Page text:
Ultimately, the various perspectives and opportunities incubators provide support Cognitive Flexibility Theory, or the ability to spontaneously restructure one’s knowledge and adapt to rapidly changing situations. This mental adaptability contributes to lifelong learning and prepares students to continue innovating even after leaving the academic incubator.
Directions for Continued Evolution
Applying this background knowledge, workshop participants brainstormed design solutions for different startup companies and different types of incubators. Common themes emerged, including consensus that incubators should endow students with qualities of resilience, perseverance and adaptability; develop skills such as problem-solving, cross-cultural collaboration, networking, project management and communication; and support specific skills required to help each proposed business succeed.
Incubator design can physically reinforce these qualities. Labs designed to promote iterative experimentation and prototyping and display the full range of results, including failures, can emphasize the need to celebrate process and mistakes along with success. Depending on focus, incubators may need a variety of workspaces, wet, dry, and damp labs, messy maker spaces, and comfortable collaboration pods. These thoughtfully designed spaces should also be integrated with mobile or unfinished spaces that students can easily modify so the space is as adaptable and resilient as the students.
Participants considered practical issues, like access to unusual resources for hands-on experimenters and how to balance the desire for transparency and knowledge sharing against the need for patent security. Incubators don’t exist in a vacuum. Incubator design should help student entrepreneurs connect to outside organizations, mentors and neighbors in spaces for public showcases, informal pitches, tasting windows and testing stations to generate buzz and feedback. This approach can support the ideals of lean, minimalist startups by encouraging partnerships rather than duplicating spaces and equipment.
As incubators continue to evolve, it is important to consider how their specific components can empower both business launches and lifelong learning and support a range of students – introverts and extroverts, seasoned and overwhelmed. The demand from employers for specific entrepreneurial skills, such as collaboration and teamwork, communication and critical thinking is making project-based learning and the opportunities academic incubators provide more valuable at the collegiate level. If this is what students are doing in college, what is needed in high school to prepare them for this type of project-based learning with very real risks and rewards?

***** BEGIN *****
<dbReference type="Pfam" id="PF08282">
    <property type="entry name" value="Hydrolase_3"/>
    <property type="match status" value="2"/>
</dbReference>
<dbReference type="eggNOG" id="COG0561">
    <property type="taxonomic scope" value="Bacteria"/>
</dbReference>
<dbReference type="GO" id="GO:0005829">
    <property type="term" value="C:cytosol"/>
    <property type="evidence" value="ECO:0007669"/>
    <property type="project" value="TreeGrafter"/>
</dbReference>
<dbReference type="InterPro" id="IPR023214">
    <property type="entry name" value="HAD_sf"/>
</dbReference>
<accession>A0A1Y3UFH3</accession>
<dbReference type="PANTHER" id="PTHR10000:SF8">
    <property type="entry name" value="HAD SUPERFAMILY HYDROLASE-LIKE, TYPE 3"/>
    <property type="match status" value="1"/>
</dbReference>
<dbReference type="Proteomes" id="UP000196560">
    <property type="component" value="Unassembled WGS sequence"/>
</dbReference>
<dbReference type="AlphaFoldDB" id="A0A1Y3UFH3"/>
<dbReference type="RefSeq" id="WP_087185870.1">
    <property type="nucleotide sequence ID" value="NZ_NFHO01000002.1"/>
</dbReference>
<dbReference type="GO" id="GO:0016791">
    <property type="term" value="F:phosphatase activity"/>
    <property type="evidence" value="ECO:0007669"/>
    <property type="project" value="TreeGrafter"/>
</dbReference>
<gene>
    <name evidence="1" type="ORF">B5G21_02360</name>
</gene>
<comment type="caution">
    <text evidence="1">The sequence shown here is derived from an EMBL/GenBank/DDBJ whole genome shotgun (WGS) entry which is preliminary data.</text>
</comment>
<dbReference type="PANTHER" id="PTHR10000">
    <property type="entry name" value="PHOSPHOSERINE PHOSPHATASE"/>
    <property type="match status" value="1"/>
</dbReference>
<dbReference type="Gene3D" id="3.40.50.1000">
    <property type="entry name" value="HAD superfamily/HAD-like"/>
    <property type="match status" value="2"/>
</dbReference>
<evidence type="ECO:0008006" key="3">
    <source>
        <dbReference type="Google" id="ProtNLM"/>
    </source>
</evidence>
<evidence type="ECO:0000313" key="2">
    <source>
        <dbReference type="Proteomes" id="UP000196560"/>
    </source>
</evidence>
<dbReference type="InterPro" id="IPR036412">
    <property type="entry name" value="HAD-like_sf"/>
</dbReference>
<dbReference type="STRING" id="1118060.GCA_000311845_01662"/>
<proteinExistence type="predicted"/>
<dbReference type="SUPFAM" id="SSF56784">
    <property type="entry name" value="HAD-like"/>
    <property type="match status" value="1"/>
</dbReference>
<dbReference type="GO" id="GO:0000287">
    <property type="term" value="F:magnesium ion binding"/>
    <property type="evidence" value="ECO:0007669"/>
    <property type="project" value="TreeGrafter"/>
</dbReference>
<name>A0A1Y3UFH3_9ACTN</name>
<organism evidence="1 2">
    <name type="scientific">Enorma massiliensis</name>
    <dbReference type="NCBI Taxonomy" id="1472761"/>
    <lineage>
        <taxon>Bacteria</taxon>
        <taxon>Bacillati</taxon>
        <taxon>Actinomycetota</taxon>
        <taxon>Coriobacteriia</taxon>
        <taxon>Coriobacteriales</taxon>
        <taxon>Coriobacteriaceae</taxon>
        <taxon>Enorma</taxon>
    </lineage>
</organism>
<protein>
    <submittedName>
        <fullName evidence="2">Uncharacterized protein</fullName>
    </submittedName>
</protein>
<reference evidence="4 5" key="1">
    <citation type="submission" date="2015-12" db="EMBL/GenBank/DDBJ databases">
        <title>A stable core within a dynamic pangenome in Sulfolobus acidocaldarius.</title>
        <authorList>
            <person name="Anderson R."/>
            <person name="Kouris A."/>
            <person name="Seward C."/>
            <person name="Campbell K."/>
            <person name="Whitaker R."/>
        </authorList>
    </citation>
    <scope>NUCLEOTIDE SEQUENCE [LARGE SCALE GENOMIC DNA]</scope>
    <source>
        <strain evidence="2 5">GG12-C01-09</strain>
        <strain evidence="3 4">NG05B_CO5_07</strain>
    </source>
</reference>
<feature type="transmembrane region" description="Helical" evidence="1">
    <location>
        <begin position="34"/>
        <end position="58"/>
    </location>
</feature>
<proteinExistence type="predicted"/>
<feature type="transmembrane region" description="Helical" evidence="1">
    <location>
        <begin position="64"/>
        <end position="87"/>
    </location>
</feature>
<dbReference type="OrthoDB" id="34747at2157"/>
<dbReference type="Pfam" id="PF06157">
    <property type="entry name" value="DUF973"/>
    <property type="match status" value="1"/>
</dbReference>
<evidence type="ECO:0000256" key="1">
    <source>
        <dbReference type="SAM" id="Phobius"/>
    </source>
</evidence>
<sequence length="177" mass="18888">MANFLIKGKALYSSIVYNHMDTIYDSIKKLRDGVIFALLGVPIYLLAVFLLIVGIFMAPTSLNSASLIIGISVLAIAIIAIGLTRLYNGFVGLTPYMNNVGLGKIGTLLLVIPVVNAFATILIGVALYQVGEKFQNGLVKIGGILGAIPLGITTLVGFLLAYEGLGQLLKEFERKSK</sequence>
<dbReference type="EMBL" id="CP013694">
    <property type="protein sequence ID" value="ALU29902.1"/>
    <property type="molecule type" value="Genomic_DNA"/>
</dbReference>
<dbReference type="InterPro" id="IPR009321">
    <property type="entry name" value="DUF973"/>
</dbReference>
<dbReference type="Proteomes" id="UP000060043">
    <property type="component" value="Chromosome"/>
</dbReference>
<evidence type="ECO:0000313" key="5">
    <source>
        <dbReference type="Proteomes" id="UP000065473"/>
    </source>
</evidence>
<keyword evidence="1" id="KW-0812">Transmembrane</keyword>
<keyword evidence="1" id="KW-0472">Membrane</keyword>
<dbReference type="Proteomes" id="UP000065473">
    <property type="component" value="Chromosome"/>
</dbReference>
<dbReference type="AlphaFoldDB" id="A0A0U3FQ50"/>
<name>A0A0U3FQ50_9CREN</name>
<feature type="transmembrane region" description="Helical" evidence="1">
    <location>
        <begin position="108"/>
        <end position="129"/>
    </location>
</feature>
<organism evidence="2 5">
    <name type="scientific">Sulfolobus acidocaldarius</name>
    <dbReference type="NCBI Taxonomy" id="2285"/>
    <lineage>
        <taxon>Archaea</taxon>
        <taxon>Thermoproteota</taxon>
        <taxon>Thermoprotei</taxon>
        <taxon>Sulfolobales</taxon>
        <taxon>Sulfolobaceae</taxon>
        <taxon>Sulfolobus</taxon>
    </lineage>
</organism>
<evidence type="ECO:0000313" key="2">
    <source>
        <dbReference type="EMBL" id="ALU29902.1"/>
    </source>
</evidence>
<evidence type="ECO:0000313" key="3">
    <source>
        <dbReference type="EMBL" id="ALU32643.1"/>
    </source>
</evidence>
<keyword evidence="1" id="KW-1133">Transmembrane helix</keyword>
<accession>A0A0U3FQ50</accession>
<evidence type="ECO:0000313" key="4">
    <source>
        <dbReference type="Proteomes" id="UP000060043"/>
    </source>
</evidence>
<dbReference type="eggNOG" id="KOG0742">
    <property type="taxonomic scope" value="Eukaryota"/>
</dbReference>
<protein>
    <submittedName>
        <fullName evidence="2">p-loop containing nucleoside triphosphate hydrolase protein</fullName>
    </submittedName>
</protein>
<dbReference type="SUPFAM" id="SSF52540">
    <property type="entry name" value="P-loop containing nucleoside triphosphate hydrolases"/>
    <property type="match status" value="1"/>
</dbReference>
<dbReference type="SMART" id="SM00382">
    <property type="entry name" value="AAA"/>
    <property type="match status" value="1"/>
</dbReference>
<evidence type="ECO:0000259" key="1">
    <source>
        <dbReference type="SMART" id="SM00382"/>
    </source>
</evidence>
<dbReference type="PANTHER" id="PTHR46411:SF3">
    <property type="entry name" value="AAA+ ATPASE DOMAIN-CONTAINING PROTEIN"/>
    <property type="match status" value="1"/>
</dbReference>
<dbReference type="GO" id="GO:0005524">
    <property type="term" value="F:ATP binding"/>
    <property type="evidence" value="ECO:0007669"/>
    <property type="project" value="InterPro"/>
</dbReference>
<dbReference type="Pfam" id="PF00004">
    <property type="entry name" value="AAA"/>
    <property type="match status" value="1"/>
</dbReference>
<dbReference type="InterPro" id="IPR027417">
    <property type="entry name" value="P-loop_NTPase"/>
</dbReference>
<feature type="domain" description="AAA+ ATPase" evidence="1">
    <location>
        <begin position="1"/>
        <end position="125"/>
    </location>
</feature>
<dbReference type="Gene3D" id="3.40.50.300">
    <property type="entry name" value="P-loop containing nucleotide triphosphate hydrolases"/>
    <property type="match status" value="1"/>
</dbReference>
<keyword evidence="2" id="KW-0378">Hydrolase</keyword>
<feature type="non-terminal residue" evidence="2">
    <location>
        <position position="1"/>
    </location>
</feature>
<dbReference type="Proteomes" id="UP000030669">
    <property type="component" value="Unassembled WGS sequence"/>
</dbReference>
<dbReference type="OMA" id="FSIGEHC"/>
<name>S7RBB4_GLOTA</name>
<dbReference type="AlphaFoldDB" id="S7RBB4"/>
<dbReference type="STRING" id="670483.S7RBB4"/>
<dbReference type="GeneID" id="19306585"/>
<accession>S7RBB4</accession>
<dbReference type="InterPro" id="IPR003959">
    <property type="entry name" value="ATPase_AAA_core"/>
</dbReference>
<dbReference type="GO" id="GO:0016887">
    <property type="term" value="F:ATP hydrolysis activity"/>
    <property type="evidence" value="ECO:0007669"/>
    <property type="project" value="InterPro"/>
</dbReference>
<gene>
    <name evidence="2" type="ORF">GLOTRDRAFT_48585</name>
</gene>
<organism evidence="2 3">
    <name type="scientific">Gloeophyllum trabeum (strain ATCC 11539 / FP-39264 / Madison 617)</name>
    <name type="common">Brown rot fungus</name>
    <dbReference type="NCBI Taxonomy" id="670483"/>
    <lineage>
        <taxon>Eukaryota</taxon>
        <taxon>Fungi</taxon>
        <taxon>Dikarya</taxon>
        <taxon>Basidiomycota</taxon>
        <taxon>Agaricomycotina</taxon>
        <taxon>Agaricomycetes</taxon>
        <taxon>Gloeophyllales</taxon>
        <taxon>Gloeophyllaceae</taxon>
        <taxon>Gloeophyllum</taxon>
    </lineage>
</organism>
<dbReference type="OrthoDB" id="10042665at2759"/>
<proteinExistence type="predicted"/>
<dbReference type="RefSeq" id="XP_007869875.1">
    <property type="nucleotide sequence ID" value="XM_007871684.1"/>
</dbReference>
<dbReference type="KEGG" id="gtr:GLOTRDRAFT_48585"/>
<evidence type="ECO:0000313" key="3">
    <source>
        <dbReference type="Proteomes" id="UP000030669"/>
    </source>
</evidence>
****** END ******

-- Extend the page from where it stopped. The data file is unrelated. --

1. National Business Incubation Association (NBIA; 2015). What is Business Incubation? Retrieved August 2016, from http://www2.nbia.org/resource_library/what_is/index.php
2. National Business Incubation Association (2012). 2012 State of the Business Incubation Industry.
3. Schmitt, J. (2014). The Top University Business Incubators. Poets and Quants website. Retrieved August 2016, from http://poetsandquants.com/2014/09/22/the-top-university-business-incubators
4. LACI (2015). La Kretz Innovation Campus. Retrieved August 2016, from www.laincubator.org
5. Innovate ABQ (2016). Lobo Rainforest @ Innovate ABQ. Retrieved August 2016, www.innovateabq.com
6. Northwest Missouri State University (2013). Dean L. Hubbard Center for Innovation and Entrepreneurship. Retrieved August 2016, from http://nwmissouri.edu/cie/
7. The University of Utah Lassonde Entrepreneur Institute (2016). Lassonde Studios. Retrieved August 2016, from www.lassonde.utah.edu/studios
8. Rogers, E.M. (2003). Diffusion of Innovations, Fifth Edition. Free Press, pp 1-576.
9. Clark, D.R. (2010). Instructional Design – Just-In-Time Learning. Retrieved August 2016, from http://www.nwlink.com/~donclark/hrd/media/jit.html
10. Ohno, T. (1988). Toyota Production System: Beyond Large-Scale Production. CRC Press, pp 1-176.
22012 State of the Business Incubation Industry, report by NBIA
3Schmitt, J., 2014.
⁵Innovate ABQ, 2016.
⁶Northwest Missouri State University, 2013.
⁷The University of Utah Lassonde Entrepreneur Institute, 2016.
⁸Rogers, E.M., 2003.
⁹Clark, D.R., 2010.
10Ohno, T., 1988.
About Julie Walleisa
Julie Walleisa, AIA, LEED AP, ALEP is an Accredited Learning Environment Planner (ALEP) with Dekker/Perich/Sabatini who specializes in K-12 and higher education design.
About Megan Hutchraft
Megan Hutchraft, RA, also with Dekker/Perich/Sabatini, is an architect with experience in innovative commercial and educational environments.
About Kate Dimock
A licensed interior Perich/Sabatini designer with expertise in organizational learning, change management and human behavior.